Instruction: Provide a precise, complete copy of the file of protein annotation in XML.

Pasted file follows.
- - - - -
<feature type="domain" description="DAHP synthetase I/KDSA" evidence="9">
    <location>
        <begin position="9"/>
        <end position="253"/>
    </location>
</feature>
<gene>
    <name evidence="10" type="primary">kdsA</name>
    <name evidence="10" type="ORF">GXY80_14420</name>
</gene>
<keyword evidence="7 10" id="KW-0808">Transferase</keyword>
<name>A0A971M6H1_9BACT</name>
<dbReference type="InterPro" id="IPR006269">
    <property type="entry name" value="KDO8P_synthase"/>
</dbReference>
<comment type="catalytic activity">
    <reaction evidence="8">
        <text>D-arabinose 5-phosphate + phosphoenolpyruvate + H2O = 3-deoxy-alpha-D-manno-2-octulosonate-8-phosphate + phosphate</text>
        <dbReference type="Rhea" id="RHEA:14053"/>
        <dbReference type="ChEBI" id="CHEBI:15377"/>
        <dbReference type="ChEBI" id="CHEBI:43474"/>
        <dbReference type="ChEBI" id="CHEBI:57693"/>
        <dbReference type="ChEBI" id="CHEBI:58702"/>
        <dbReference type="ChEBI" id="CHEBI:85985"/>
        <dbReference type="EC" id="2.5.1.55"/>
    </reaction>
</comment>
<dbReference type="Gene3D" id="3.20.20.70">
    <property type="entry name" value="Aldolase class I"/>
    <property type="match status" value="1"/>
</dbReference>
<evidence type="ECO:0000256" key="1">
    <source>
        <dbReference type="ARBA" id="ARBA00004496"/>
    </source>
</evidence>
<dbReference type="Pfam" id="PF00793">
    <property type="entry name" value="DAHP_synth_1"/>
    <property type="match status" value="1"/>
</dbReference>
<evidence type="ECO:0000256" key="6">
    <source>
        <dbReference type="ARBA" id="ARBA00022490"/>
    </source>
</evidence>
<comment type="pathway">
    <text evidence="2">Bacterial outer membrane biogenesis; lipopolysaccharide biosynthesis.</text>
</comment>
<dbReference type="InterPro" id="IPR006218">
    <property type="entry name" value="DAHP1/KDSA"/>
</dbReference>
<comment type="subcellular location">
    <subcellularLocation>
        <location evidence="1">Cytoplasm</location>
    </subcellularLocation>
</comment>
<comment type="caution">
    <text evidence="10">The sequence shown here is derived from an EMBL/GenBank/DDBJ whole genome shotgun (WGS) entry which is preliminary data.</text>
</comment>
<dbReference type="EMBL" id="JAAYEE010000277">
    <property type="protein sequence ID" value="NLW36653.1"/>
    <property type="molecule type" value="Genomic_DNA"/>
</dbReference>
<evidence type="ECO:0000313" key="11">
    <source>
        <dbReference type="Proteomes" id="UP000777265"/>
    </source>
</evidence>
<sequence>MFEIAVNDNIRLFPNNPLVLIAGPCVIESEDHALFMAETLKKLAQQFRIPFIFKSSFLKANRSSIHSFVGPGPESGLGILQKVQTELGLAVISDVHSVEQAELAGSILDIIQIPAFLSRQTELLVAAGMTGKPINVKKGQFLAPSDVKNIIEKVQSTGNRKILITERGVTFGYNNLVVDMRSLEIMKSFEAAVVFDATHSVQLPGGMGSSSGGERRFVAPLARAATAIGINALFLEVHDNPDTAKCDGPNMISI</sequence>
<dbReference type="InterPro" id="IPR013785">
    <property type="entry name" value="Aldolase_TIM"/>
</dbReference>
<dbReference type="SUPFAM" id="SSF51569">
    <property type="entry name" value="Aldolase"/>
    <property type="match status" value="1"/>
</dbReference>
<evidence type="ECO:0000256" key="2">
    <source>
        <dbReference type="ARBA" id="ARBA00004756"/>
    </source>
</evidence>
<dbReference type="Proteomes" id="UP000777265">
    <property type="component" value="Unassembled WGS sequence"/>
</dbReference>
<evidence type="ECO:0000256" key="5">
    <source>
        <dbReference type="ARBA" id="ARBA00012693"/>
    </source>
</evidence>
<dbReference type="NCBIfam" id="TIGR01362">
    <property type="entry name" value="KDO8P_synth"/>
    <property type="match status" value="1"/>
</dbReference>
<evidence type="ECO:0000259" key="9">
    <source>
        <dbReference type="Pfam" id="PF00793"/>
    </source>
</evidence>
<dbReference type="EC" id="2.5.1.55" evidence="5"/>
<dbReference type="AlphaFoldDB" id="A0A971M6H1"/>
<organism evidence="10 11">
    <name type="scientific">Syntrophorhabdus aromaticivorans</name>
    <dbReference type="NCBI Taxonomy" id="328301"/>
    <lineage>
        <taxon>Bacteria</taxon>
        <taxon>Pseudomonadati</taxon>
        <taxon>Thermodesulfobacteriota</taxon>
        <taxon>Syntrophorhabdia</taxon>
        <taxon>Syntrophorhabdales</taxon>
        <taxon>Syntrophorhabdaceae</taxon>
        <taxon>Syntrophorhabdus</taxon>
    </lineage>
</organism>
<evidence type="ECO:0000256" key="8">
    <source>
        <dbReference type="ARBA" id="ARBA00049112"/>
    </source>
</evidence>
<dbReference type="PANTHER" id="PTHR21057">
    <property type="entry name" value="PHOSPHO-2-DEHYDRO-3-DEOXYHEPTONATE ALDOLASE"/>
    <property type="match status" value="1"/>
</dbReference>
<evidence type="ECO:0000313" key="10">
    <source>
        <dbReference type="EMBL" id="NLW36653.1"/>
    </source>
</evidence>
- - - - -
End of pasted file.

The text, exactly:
<feature type="domain" description="DAHP synthetase I/KDSA" evidence="9">
    <location>
        <begin position="9"/>
        <end position="253"/>
    </location>
</feature>
<gene>
    <name evidence="10" type="primary">kdsA</name>
    <name evidence="10" type="ORF">GXY80_14420</name>
</gene>
<keyword evidence="7 10" id="KW-0808">Transferase</keyword>
<name>A0A971M6H1_9BACT</name>
<dbReference type="InterPro" id="IPR006269">
    <property type="entry name" value="KDO8P_synthase"/>
</dbReference>
<comment type="catalytic activity">
    <reaction evidence="8">
        <text>D-arabinose 5-phosphate + phosphoenolpyruvate + H2O = 3-deoxy-alpha-D-manno-2-octulosonate-8-phosphate + phosphate</text>
        <dbReference type="Rhea" id="RHEA:14053"/>
        <dbReference type="ChEBI" id="CHEBI:15377"/>
        <dbReference type="ChEBI" id="CHEBI:43474"/>
        <dbReference type="ChEBI" id="CHEBI:57693"/>
        <dbReference type="ChEBI" id="CHEBI:58702"/>
        <dbReference type="ChEBI" id="CHEBI:85985"/>
        <dbReference type="EC" id="2.5.1.55"/>
    </reaction>
</comment>
<dbReference type="Gene3D" id="3.20.20.70">
    <property type="entry name" value="Aldolase class I"/>
    <property type="match status" value="1"/>
</dbReference>
<evidence type="ECO:0000256" key="1">
    <source>
        <dbReference type="ARBA" id="ARBA00004496"/>
    </source>
</evidence>
<dbReference type="Pfam" id="PF00793">
    <property type="entry name" value="DAHP_synth_1"/>
    <property type="match status" value="1"/>
</dbReference>
<evidence type="ECO:0000256" key="6">
    <source>
        <dbReference type="ARBA" id="ARBA00022490"/>
    </source>
</evidence>
<comment type="pathway">
    <text evidence="2">Bacterial outer membrane biogenesis; lipopolysaccharide biosynthesis.</text>
</comment>
<dbReference type="InterPro" id="IPR006218">
    <property type="entry name" value="DAHP1/KDSA"/>
</dbReference>
<comment type="subcellular location">
    <subcellularLocation>
        <location evidence="1">Cytoplasm</location>
    </subcellularLocation>
</comment>
<comment type="caution">
    <text evidence="10">The sequence shown here is derived from an EMBL/GenBank/DDBJ whole genome shotgun (WGS) entry which is preliminary data.</text>
</comment>
<dbReference type="EMBL" id="JAAYEE010000277">
    <property type="protein sequence ID" value="NLW36653.1"/>
    <property type="molecule type" value="Genomic_DNA"/>
</dbReference>
<evidence type="ECO:0000313" key="11">
    <source>
        <dbReference type="Proteomes" id="UP000777265"/>
    </source>
</evidence>
<sequence>MFEIAVNDNIRLFPNNPLVLIAGPCVIESEDHALFMAETLKKLAQQFRIPFIFKSSFLKANRSSIHSFVGPGPESGLGILQKVQTELGLAVISDVHSVEQAELAGSILDIIQIPAFLSRQTELLVAAGMTGKPINVKKGQFLAPSDVKNIIEKVQSTGNRKILITERGVTFGYNNLVVDMRSLEIMKSFEAAVVFDATHSVQLPGGMGSSSGGERRFVAPLARAATAIGINALFLEVHDNPDTAKCDGPNMISI</sequence>
<dbReference type="InterPro" id="IPR013785">
    <property type="entry name" value="Aldolase_TIM"/>
</dbReference>
<dbReference type="SUPFAM" id="SSF51569">
    <property type="entry name" value="Aldolase"/>
    <property type="match status" value="1"/>
</dbReference>
<evidence type="ECO:0000256" key="2">
    <source>
        <dbReference type="ARBA" id="ARBA00004756"/>
    </source>
</evidence>
<dbReference type="Proteomes" id="UP000777265">
    <property type="component" value="Unassembled WGS sequence"/>
</dbReference>
<evidence type="ECO:0000256" key="5">
    <source>
        <dbReference type="ARBA" id="ARBA00012693"/>
    </source>
</evidence>
<dbReference type="NCBIfam" id="TIGR01362">
    <property type="entry name" value="KDO8P_synth"/>
    <property type="match status" value="1"/>
</dbReference>
<evidence type="ECO:0000259" key="9">
    <source>
        <dbReference type="Pfam" id="PF00793"/>
    </source>
</evidence>
<dbReference type="EC" id="2.5.1.55" evidence="5"/>
<dbReference type="AlphaFoldDB" id="A0A971M6H1"/>
<organism evidence="10 11">
    <name type="scientific">Syntrophorhabdus aromaticivorans</name>
    <dbReference type="NCBI Taxonomy" id="328301"/>
    <lineage>
        <taxon>Bacteria</taxon>
        <taxon>Pseudomonadati</taxon>
        <taxon>Thermodesulfobacteriota</taxon>
        <taxon>Syntrophorhabdia</taxon>
        <taxon>Syntrophorhabdales</taxon>
        <taxon>Syntrophorhabdaceae</taxon>
        <taxon>Syntrophorhabdus</taxon>
    </lineage>
</organism>
<evidence type="ECO:0000256" key="8">
    <source>
        <dbReference type="ARBA" id="ARBA00049112"/>
    </source>
</evidence>
<dbReference type="PANTHER" id="PTHR21057">
    <property type="entry name" value="PHOSPHO-2-DEHYDRO-3-DEOXYHEPTONATE ALDOLASE"/>
    <property type="match status" value="1"/>
</dbReference>
<evidence type="ECO:0000313" key="10">
    <source>
        <dbReference type="EMBL" id="NLW36653.1"/>
    </source>
</evidence>